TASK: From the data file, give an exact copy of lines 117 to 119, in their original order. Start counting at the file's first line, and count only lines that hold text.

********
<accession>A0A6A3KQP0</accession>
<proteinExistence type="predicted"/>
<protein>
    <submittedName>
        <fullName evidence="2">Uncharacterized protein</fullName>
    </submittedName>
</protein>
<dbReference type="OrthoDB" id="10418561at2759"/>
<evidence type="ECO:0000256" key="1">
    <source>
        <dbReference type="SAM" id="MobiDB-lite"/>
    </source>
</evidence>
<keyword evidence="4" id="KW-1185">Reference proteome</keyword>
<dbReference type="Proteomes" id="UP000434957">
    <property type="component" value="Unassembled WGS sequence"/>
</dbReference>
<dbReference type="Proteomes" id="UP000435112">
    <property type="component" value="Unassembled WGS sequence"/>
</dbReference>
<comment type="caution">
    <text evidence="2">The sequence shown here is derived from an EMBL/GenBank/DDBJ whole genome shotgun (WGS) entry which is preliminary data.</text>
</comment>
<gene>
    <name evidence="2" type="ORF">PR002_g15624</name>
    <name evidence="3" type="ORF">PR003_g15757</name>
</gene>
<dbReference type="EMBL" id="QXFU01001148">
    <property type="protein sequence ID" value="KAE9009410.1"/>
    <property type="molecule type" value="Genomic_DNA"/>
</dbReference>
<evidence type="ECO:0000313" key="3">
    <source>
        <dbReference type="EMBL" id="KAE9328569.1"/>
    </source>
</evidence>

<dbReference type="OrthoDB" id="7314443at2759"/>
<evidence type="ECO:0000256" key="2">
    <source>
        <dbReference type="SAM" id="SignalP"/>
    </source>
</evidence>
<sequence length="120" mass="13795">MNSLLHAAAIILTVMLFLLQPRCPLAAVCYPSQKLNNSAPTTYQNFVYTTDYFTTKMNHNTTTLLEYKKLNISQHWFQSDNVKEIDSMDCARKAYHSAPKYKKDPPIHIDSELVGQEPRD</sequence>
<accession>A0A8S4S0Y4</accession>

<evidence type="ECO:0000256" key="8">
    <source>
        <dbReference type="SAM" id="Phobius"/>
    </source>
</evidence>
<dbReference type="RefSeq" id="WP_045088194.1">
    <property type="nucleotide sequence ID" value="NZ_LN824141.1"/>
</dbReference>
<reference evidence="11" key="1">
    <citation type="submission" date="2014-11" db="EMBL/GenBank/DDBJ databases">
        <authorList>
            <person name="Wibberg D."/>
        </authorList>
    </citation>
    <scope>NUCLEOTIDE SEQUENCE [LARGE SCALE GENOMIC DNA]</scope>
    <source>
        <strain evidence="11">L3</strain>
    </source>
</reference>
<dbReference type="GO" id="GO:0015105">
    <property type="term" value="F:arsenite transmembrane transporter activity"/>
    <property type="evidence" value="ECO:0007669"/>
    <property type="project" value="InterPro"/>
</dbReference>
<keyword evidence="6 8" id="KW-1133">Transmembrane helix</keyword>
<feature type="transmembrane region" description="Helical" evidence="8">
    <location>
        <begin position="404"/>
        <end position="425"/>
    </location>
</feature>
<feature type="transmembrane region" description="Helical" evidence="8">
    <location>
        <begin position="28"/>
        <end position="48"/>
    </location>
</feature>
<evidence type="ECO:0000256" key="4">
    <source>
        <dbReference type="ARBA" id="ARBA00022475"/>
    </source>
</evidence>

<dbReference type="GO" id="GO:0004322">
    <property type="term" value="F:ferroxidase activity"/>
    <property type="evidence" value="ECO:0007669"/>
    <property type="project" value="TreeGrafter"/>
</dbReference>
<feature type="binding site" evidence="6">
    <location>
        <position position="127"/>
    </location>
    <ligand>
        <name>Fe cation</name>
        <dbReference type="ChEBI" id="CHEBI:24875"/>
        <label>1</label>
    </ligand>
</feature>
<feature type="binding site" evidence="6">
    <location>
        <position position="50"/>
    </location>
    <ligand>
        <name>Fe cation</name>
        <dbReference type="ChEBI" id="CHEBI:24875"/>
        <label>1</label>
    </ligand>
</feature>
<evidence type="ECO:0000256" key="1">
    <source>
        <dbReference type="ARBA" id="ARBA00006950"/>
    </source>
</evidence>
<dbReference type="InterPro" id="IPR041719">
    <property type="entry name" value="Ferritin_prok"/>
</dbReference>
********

<dbReference type="InterPro" id="IPR041719">
    <property type="entry name" value="Ferritin_prok"/>
</dbReference>